By Attorney Lloyd J. Jassin
This checklist provides an overview of what to consider when selecting
a trademark or choosing a name for your business. It should be read in
conjunction with its companion article, Trademark Basics,
which can found at copylaw.com. Beware! Selecting a valid trademark is
as much an art as a science. When in doubt, seek the advice of a professional.
Points to consider when selecting a trademark:
||To be protectible a trademark must be distinctive.
||The key to trademark infringement is the existence of likelihood
of confusion caused by using a similar mark.
|| Courts look at the following factors to determine likelihood
||strength of the trademark being infringed
|| similarity of the two marks
|| if no direct competition exists, likelihood prior owner will
expand into second user's market
|| quality of second user's product (i.e., like-quality products
are more likely to cause confusion)
||degree of care likely to be used by purchasers
||intent of the second user
||When selecting a trademark, do a preliminary search using
industry directories to knock- out potential conflicts.
||After you have narrowed your list of possible trademark candidates,
order a full search from a reputable trademark search firm. If the report
reveals similar marks used in connection with similar goods or services,
you cannot use the proposed trademark, unless you obtain permission.
||Unlike one-shot titles, series titles, whether a series of
books, tv programs, software, or a regularly published magazine or other
periodical, is eligible for trademark protection.
||Protectible titles in one media will be protected in different
media if there is likelihood of confusion.
||A "famous" trademark can be infringed by a use that
tarnishes or blurs its commercial magnetism. No likelihood of confusion
is required in these instances.
|| Proper usage of a trademark is very important to trademark
owners. Always use trademarks as adjectives, not verbs or nouns. Remember.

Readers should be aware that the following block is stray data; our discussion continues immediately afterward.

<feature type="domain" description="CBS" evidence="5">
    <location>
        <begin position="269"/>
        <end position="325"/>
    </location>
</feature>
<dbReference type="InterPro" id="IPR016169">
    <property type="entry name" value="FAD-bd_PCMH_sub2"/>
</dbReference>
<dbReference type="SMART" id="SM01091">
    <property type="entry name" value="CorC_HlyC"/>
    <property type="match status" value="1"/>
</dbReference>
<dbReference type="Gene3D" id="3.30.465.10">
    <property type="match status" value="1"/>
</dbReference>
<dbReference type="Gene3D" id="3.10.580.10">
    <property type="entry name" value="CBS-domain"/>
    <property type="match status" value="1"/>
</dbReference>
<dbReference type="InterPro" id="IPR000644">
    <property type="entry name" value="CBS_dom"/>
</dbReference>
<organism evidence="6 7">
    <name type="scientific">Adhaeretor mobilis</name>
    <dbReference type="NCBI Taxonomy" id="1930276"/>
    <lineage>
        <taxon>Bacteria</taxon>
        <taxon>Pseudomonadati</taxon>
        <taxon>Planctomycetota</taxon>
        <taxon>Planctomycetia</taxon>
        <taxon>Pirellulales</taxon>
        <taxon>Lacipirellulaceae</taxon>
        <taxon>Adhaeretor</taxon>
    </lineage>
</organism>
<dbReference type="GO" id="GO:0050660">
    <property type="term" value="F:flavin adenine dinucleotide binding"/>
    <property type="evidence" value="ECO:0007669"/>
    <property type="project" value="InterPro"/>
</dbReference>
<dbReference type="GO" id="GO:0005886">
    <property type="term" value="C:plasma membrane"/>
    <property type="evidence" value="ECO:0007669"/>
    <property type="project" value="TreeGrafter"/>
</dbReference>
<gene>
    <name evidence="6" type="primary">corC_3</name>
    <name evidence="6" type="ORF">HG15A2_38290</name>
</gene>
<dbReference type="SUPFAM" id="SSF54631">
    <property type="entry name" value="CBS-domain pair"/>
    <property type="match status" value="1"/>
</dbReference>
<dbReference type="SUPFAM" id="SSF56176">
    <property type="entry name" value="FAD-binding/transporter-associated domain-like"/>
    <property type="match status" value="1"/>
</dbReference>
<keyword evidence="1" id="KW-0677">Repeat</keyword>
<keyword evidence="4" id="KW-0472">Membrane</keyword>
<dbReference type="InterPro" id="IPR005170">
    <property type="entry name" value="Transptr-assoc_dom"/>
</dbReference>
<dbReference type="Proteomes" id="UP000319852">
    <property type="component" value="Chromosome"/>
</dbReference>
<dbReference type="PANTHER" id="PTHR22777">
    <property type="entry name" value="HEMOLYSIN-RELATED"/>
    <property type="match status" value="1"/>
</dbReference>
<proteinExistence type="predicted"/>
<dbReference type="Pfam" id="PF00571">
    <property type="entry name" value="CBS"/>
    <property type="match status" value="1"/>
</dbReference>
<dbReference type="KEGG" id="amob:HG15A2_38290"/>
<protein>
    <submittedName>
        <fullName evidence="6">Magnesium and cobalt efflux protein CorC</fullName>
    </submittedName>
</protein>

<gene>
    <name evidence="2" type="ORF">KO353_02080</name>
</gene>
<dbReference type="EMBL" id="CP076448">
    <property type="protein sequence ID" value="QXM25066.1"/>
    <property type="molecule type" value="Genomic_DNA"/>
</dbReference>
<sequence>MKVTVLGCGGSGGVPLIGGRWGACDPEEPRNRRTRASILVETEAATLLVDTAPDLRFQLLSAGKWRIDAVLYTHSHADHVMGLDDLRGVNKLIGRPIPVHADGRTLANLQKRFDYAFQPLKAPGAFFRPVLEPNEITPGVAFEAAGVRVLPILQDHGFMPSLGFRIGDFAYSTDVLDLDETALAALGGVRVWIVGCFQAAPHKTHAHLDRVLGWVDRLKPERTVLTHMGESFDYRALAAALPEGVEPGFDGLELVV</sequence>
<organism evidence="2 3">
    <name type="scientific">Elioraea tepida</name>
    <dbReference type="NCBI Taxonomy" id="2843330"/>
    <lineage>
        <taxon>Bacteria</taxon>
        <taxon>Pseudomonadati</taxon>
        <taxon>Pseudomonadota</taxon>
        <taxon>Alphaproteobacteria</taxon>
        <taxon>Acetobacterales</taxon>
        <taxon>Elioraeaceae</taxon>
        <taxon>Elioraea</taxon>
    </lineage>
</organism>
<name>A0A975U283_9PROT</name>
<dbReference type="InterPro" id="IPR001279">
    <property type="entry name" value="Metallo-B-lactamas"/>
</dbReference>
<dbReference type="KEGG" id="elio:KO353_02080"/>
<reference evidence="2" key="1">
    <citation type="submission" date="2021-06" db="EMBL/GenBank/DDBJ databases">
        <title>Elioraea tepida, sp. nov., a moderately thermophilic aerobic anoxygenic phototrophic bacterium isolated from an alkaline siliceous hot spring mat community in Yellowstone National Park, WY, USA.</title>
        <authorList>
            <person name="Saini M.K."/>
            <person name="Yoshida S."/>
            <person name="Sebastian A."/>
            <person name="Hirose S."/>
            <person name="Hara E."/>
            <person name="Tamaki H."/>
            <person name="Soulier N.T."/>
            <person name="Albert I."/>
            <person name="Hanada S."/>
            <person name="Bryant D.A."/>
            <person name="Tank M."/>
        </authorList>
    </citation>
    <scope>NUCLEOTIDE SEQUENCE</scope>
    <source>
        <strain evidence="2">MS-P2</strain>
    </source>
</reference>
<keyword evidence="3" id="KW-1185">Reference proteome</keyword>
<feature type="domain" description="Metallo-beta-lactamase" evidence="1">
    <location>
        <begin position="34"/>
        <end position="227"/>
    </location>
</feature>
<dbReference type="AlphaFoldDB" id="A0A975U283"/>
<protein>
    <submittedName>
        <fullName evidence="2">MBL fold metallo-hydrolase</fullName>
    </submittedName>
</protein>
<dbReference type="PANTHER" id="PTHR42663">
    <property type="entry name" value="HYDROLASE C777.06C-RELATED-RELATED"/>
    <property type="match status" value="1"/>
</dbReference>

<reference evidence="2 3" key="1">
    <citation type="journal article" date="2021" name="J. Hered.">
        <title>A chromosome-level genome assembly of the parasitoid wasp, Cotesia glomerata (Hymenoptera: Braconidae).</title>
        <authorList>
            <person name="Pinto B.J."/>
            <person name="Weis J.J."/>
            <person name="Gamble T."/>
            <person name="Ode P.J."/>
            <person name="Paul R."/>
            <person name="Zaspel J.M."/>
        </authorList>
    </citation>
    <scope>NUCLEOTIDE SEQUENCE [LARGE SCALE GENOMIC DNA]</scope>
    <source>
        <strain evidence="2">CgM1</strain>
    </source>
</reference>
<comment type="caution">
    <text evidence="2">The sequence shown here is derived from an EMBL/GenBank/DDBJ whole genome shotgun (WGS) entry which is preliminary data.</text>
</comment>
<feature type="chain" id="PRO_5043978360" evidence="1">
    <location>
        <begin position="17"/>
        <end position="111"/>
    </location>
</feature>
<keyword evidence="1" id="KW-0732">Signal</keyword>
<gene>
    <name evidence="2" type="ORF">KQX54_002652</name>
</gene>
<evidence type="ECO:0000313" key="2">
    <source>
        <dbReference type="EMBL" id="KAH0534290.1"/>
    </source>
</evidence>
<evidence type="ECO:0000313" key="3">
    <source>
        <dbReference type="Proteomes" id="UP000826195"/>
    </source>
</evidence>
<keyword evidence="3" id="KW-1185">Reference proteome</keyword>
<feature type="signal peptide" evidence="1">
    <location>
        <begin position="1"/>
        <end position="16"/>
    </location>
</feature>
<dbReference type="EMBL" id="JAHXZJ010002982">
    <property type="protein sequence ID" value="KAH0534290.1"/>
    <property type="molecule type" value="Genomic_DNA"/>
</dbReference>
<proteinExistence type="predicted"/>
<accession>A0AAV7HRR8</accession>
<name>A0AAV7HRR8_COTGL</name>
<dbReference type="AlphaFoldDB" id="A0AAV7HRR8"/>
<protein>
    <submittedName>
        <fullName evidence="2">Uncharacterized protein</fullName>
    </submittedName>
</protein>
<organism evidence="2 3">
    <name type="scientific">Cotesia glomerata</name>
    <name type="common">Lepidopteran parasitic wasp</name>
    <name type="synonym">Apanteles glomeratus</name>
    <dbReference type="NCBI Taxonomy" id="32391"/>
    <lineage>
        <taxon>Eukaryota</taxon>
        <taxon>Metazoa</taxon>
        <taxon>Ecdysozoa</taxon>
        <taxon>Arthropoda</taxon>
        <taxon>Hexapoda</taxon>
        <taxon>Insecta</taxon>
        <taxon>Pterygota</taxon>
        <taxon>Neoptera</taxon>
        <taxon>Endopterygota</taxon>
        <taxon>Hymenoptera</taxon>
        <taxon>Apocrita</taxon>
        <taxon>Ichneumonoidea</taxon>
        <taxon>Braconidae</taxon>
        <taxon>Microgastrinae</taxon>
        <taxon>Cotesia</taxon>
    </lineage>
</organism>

Trademarks are brands, not things.
|| Characters, especially well-known illustrated characters,
can function as valid trademarks, even after copyright protection expires.
||The total image of a product, including the dust jacket of
books and covers of magazines, are protected against confusing similarity
under trademark law.
NOTICE: This article represents
copyrighted material and may only be reproduced in whole for personal or
classroom use. It may not be edited, altered, or otherwise modified, except
with the express permission of the author. This article discusses general
legal issues of interest and is not designed to give any specific legal
advice pertaining to any specific circumstances. It is important that professional
legal advice be obtained before acting upon any of the information contained
in this article.
LLOYD J. JASSIN is a New York-based publishing and entertainment
attorney in private practice. He is co-author of the bestselling Copyright
Permission and Libel Handbook: A Step- by-Step Guide for Writers, Editors
and Publishers (John Wiley & Sons, Inc.), available at bookstores
or at www.copylaw.com. Mr. Jassin has written extensively on negotiating
contracts in the publishing and entertainment industries, and lectures frequently
on contract and copyright issues affecting creators. He is counsel to the
Publishers Marketing Association and Vice Chair of the Small Press Center.
He may reached at Jassin@copylaw.com or at (212) 354-4442. His offices are
located at 1560 Broadway, Suite 400, New York, NY 10036.